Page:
Ashes to Ashes

coeio-mushroom-burial-suit-1-537x403For the human body, death is only the beginning. These meat sacks of ours are hothouses of chemicals, and not just the good kind. Pesticides, flame retardants, heavy metals, and other environmental toxins we’ve picked up in life continue to leach into the mortal coil long after we’ve shuffled off. Current cremation techniques don’t help, either. Fumes expelled during incineration are chock-full of carcinogens such as carbon monoxide, nitrogen oxide, and sulfur oxide, not to mention mercury from dental fillings. And let’s not even talk about the ingredients found in embalming fluid. The solution? Mushrooms, or more specifically, a mushroom-infused burial suit that accelerates decomposition of the body while neutralizing the pollutants within. In short, it turns corpses into compost.

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Composed of 100 percent organic cotton, the Infinity Burial Suit is a garment that’s been years in the making. Visual artist and MIT graduate Jae Rhim Lee spent the better part of a decade experimenting with different strains of fungi.

“We are using two different types of mushrooms­ edible and mycorrhizal,” Lee explained on her website. “Edible mushrooms are scientifically proven decomposers. These mushrooms break down material by emitting enzymes. The mycorrhizal mushrooms deliver nutrients to plant roots.”

By seeding the suit with these mushrooms, Lee is tapping into a documented process known as mycoremediation to degrade contaminants or otherwise render them inert.

“These various processes only provide positive benefits that save energy and resources,
improve the soil, and enrich plant life,” Lee said.

Through Coeio, the company she founded, Lee is already taking orders for the suit, which costs $1,500 and comes in three sizes in your choice of black or natural.

Soon there will even be options for pets, from the smallest hamster to the largest Great Dane. “The end result is the most dignified and ecological way to say goodbye to your beloved pet,” Lee said.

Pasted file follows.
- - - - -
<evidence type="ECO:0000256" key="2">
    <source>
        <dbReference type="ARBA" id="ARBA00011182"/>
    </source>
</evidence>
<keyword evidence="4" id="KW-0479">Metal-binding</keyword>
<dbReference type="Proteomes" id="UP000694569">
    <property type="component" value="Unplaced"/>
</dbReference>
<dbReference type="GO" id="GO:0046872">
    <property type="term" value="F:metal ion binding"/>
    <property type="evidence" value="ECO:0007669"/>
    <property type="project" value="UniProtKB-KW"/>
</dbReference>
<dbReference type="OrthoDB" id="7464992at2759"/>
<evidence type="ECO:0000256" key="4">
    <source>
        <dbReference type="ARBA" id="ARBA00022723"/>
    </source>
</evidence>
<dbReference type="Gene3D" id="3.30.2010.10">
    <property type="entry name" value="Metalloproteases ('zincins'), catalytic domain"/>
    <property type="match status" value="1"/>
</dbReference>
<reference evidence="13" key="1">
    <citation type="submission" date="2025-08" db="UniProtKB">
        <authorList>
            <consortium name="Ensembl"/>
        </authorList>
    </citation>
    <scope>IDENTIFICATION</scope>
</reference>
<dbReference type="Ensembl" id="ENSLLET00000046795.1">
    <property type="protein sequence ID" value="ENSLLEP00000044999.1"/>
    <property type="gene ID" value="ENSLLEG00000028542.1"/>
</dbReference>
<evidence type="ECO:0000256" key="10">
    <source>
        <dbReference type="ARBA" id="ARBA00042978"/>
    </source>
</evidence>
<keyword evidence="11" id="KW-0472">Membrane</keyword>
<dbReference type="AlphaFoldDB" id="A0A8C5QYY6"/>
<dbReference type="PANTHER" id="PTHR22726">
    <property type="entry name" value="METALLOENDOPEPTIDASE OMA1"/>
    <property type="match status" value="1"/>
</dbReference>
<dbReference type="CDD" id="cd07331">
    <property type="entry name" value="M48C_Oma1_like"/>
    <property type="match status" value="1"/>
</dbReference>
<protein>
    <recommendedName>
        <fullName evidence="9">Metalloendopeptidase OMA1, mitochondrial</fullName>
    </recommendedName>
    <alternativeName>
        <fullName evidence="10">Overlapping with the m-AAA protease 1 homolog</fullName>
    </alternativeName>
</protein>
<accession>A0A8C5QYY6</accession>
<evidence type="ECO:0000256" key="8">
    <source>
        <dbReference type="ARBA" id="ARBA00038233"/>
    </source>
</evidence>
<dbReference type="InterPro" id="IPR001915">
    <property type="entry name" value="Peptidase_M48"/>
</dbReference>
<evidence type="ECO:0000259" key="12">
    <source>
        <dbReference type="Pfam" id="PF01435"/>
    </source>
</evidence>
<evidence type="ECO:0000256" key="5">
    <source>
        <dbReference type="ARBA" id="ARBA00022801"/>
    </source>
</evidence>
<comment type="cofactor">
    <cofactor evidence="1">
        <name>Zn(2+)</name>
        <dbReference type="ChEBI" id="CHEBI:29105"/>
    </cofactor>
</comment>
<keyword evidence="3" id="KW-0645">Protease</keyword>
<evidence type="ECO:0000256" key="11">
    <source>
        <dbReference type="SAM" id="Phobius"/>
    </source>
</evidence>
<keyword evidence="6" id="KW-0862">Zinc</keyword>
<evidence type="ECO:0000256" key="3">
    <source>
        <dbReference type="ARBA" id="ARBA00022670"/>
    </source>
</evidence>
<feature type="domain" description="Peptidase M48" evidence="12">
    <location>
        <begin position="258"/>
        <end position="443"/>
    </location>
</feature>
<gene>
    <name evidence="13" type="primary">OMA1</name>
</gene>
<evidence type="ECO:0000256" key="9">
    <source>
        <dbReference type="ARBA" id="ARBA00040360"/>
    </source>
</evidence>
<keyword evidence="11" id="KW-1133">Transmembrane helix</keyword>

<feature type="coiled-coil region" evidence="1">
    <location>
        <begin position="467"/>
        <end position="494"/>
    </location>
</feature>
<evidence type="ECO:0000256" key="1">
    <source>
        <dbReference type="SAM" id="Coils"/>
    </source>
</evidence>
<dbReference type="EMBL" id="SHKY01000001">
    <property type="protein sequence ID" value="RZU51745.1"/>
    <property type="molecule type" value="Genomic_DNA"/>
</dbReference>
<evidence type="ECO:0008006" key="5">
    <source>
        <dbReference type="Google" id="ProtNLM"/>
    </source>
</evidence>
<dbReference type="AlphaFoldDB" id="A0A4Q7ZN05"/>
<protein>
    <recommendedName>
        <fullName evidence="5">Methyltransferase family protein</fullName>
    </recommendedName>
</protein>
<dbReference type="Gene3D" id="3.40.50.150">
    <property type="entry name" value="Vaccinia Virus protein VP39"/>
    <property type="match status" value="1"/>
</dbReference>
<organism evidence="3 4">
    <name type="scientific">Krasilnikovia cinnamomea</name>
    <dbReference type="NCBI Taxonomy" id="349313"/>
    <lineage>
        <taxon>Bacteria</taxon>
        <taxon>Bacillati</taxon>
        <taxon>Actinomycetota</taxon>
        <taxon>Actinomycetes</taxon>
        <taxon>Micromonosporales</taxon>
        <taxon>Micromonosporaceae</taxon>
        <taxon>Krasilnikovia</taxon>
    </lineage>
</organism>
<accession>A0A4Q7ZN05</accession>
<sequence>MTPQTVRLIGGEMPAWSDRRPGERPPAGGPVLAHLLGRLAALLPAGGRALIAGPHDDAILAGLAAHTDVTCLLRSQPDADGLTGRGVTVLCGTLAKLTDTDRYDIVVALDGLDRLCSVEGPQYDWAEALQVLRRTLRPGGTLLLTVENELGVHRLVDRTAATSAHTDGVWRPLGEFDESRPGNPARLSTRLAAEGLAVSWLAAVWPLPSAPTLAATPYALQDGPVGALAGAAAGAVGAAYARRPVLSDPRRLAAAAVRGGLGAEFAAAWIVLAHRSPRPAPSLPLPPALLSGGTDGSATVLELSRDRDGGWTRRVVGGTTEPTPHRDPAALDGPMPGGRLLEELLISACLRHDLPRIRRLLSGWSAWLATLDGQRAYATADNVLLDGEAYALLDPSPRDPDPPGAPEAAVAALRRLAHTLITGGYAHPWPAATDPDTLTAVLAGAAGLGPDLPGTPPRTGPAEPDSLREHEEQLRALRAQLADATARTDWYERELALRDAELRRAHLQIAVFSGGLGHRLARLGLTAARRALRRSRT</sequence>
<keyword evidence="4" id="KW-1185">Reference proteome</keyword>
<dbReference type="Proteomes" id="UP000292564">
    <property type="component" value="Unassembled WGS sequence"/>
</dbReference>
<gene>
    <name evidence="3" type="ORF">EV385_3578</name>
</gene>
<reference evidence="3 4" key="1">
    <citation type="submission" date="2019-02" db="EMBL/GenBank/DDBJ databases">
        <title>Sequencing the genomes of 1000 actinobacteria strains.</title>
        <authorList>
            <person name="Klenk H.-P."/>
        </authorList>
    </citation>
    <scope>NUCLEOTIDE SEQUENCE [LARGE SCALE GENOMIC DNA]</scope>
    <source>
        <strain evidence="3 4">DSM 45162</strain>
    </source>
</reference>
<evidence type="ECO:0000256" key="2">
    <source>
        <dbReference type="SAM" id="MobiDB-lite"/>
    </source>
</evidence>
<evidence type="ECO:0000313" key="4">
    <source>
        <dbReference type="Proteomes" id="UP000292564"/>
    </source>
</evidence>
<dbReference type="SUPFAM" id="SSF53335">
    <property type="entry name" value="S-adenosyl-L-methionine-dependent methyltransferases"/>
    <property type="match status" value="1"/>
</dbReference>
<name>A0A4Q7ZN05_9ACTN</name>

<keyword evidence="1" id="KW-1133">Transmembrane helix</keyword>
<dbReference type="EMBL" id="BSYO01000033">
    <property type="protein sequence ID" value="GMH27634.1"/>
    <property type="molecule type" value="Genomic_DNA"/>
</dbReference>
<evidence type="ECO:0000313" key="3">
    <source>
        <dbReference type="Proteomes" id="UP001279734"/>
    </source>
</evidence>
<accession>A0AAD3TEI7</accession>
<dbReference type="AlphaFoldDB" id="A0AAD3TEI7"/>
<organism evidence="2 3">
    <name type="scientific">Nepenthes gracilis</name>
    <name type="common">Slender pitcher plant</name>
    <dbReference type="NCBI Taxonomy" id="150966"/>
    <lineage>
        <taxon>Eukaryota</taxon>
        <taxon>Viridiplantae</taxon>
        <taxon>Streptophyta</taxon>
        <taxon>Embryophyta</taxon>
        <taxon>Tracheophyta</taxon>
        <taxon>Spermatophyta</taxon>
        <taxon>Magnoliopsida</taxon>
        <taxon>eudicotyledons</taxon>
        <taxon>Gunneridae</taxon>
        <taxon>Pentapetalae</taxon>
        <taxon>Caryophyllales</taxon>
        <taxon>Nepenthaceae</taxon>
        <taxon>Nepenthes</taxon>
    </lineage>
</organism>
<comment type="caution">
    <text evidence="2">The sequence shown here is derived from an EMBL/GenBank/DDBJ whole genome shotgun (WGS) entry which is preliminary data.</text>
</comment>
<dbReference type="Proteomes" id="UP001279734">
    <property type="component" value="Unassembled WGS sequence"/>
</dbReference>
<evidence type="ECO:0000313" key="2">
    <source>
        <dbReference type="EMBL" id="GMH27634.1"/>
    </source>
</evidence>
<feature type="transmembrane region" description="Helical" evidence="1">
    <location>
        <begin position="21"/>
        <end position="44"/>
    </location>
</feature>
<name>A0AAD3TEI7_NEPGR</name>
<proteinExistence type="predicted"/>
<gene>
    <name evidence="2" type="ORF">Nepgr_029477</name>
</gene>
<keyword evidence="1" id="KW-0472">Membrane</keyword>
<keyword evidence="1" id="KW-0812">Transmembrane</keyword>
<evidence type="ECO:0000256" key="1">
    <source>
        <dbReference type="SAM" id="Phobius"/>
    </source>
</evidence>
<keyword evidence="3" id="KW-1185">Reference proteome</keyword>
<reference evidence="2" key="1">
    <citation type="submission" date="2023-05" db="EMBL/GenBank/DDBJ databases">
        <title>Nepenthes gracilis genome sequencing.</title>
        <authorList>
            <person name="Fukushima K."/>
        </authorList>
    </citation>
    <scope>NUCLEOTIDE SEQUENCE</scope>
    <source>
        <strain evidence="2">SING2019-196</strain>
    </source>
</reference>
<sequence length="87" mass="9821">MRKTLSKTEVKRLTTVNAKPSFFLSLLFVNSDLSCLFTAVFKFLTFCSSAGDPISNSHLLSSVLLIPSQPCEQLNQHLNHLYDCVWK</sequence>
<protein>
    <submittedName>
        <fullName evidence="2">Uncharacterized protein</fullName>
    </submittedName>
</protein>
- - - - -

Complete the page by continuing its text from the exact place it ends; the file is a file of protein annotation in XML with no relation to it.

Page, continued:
Refreshing

We all like clean clothes, but tossing your togs into the washing machine isn’t always necessary. To combat that “not so fresh” feeling sans water, the United Kingdom’s Love Your Clothes campaign has a few suggestions – or “hacks,” if you will.  Watch the video above to learn how you can rejuvenate your garments without sending them to the harsh washing machine.

Source: Ecouterre

Agave Silk

AGAVE SILK \ə-ˈgä-vē ˈsilk\agave-silk-1

n. 1 a: A cruelty-free textile composed of filaments derived from the crushed leaves of the Saharan aloe vera cactus, part of the agave family of plants.

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b: Also known as sabra silk and vegetable silk.

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c: Hand-loomed in Morocco, sometimes with other fibers, such as cotton or camel hair, then dyed using vegetable-based colorants. 2: Known for its strength, elasticity, and wrinkle resistance. 3: Used to make carpets, rugs, linens, cushions, and clothing.

Conscious Chatter

Call us a teensy bit biased, but “Conscious Chatter” is one of the best podcasts ever to grace the virtual airwaves. The brainchild of former Ecouterre writer Kestrel Jenkins, who now challenges people to consider the ethics of their clothing at Awear World, “Conscious Chatter” offers an insider’s look at the global garment supply chain through interviews with some of the industry’s canniest minds.

postcast filthy rebenaSure, the idea of sustainable fashion is ridiculously idealistic, but that’s just who us Filthy gals are. If you’re in the market for a fresh podcast we recommend ‘Conscious Chatter’ 100%. Happy listening!  Source: Ecouterre